Faithfully Transcribed from the Drinking-Glasses and Windows in the several noted Taverns, Inns, and other Publick Places in this Nation. Amongst which are intermixed the Lucubrations of the polite Part of the World, written upon Walls in Bog-houses, &c.”

Since then, there have been several more scholarly studies of toilet graffiti. See for example, a 2007 work from the Centre for the Study of Language in Social Life, Department of Linguistics and English Language, Bowland College, Lancaster University, UK, entitled : ‘Dialogues in solitude: the discursive structures and social functions of male toilet graffiti’ (Working Paper No. 126)

“The genre is seen as hybrid, incorporating both spoken and written features, and as located in three contexts: the micro-context of the physical location, the mesocontext of social relations at the institution and the macro-context of the wider social formation.”

Notes :

[1] The full 2007 paper is available here, but unlike Hurlo Thrumbo’s treatise, in which the gravitas of the lucubrations has largely been dampened by the mists of time, the new paper features many examples of foul language which current-day readers may well find grossly offensive.

[2] *The use of the word  ‘diamond’ is literal rather than poetic – at the time, graffiti artists were in the habit of scratching their creations onto drinking glasses and glass windows using a cut diamond.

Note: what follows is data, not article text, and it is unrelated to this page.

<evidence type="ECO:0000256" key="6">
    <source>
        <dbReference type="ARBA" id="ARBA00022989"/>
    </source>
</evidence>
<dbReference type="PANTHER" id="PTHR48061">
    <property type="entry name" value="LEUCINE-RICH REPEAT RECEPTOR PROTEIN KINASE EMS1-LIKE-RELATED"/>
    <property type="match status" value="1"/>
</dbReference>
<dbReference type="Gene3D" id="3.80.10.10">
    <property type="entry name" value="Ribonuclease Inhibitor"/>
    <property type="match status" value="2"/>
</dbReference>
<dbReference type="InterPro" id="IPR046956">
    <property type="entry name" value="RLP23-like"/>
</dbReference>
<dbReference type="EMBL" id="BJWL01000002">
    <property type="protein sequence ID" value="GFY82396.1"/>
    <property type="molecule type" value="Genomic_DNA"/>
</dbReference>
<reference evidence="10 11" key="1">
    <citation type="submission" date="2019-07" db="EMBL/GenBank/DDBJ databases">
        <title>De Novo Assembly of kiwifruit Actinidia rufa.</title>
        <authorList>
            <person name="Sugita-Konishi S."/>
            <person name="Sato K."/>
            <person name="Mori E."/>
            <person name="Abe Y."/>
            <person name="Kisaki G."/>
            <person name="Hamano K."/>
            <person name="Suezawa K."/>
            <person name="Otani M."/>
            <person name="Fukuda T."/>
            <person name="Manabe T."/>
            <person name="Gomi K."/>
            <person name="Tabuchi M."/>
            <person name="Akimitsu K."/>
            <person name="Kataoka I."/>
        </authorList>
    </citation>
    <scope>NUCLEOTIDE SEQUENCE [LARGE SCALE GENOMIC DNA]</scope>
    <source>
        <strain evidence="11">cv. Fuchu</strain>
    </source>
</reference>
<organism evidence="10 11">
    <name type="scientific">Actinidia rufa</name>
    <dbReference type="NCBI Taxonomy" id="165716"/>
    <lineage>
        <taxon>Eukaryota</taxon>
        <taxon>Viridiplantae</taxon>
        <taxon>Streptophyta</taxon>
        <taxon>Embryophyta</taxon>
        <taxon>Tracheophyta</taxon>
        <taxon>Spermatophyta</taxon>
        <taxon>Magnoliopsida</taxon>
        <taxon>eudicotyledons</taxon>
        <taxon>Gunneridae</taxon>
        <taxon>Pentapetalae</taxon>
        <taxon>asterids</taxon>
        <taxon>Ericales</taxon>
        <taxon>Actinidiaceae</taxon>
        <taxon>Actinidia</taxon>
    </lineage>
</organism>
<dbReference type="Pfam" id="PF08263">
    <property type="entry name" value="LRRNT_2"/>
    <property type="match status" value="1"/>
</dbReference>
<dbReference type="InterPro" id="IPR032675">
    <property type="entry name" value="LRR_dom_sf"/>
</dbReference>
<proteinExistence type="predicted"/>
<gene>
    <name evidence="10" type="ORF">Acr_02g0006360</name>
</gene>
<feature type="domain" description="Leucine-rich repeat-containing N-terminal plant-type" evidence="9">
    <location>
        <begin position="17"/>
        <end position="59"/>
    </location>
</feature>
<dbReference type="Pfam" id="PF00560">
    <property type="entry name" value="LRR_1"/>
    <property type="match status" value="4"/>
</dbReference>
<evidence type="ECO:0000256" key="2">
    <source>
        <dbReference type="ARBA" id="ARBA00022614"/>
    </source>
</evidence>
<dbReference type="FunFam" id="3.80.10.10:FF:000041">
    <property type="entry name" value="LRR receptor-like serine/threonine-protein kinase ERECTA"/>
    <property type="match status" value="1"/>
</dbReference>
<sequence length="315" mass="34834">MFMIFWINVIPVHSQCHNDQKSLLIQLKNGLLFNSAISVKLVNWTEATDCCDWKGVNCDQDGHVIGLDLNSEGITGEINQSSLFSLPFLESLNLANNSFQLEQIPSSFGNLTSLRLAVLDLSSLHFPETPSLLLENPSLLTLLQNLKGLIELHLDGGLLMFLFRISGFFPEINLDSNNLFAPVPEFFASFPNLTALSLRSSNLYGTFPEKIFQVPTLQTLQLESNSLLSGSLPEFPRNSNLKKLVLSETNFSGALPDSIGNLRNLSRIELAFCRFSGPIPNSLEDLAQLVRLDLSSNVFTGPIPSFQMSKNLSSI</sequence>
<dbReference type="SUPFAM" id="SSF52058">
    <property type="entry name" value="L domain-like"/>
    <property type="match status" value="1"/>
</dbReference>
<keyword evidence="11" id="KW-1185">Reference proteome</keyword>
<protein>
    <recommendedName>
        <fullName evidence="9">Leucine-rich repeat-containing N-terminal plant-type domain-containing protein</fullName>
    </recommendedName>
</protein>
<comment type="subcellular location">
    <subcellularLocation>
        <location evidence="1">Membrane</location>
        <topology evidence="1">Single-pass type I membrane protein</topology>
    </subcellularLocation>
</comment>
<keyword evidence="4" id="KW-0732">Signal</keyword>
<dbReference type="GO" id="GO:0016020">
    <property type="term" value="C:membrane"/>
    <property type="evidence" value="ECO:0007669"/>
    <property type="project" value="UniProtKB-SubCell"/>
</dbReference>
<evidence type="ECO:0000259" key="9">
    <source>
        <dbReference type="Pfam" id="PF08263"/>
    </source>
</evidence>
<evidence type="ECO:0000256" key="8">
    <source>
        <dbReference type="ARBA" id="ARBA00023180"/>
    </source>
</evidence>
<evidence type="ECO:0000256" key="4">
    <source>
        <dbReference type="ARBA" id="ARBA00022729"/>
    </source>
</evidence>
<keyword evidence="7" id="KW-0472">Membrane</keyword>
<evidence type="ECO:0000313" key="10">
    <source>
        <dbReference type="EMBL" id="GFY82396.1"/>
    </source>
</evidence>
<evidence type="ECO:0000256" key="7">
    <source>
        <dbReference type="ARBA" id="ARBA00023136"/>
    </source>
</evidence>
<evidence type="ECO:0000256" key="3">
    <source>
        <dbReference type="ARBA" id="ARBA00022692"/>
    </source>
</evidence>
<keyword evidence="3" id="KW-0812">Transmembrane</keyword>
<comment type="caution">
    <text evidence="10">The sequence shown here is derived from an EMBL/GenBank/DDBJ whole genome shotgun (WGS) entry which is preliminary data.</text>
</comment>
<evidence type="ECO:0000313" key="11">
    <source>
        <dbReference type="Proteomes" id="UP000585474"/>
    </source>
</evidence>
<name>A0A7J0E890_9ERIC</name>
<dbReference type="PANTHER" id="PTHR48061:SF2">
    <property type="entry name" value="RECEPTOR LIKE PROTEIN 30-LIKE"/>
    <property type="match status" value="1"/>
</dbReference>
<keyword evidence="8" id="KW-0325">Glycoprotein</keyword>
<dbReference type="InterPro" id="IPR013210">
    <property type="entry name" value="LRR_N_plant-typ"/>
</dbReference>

Research research effectuated by Martin Gardiner

Podcast Episode #1050: “Bottle-Cork in Your Eye”

January 10th, 2021

In Podcast Episode #1050, Marc Abrahams shows an unfamiliar research study to physicist Melissa Franklin. Dramatic readings and reactions ensue.

Remember, our Patreon donors, on most levels, get access to each podcast episode before it is made public.

Melissa Franklin encounters:

Bottle-Cork Injury to the Eye: A Review of 13 Cases,” G.M. Cavallini, N. Lugli, L. Campi, L. Pagliani L, and P. Saccarola, European Journal of Ophthalmology, vol. 13, no. 3, April 2003, pp. 287-91. 

Seth GliksmanProduction Assistant

Available on Spotify, Apple Podcasts, Overcast, Google Podcasts, AntennaPod, BeyondPod and elsewhere!

Alligators Bellowing in Heliox [Ig Informal Lecture]

January 8th, 2021

Here is the Ig Informal Lecture by the winners of the 2020 Ig Nobel Acoustics Prize.

The Ig Nobel Prizes honor achievements that make people LAUGH, then THINK. In the Ig Informal Lectures, some days after the ceremony, the new Ig Nobel Prize winners attempt to explain what they did, and why they did it. [In non-pandemic years, the lectures happen at MIT, in Cambridge, Massachusetts, two days after the Ig Nobel Prize ceremony. But in the pandemic year 2020, it’s all happening online.]

The 2020 Ig Nobel Prize for Acoustics was awarded to Stephan Reber, Takeshi Nishimura, Judith Janisch, Mark Robertson, and Tecumseh Fitch, for inducing a female Chinese alligator to bellow in an airtight chamber filled with helium-enriched air. They documented that research, in this study:

Schedule

We are releasing The Ig Informal Lectures, one at a time, here on www.improbable.com, and on YouTube. Here are the release dates:

  • November 26th, 2020: Economics
  • December 3rd, 2020: Psychology
  • December 17th, 2020: Medicine
  • December 24th, 2020: Physics
  • December 31st, 2020: Entomology
  • January 7th, 2021: Acoustics
  • February 4, 2021: Materials Science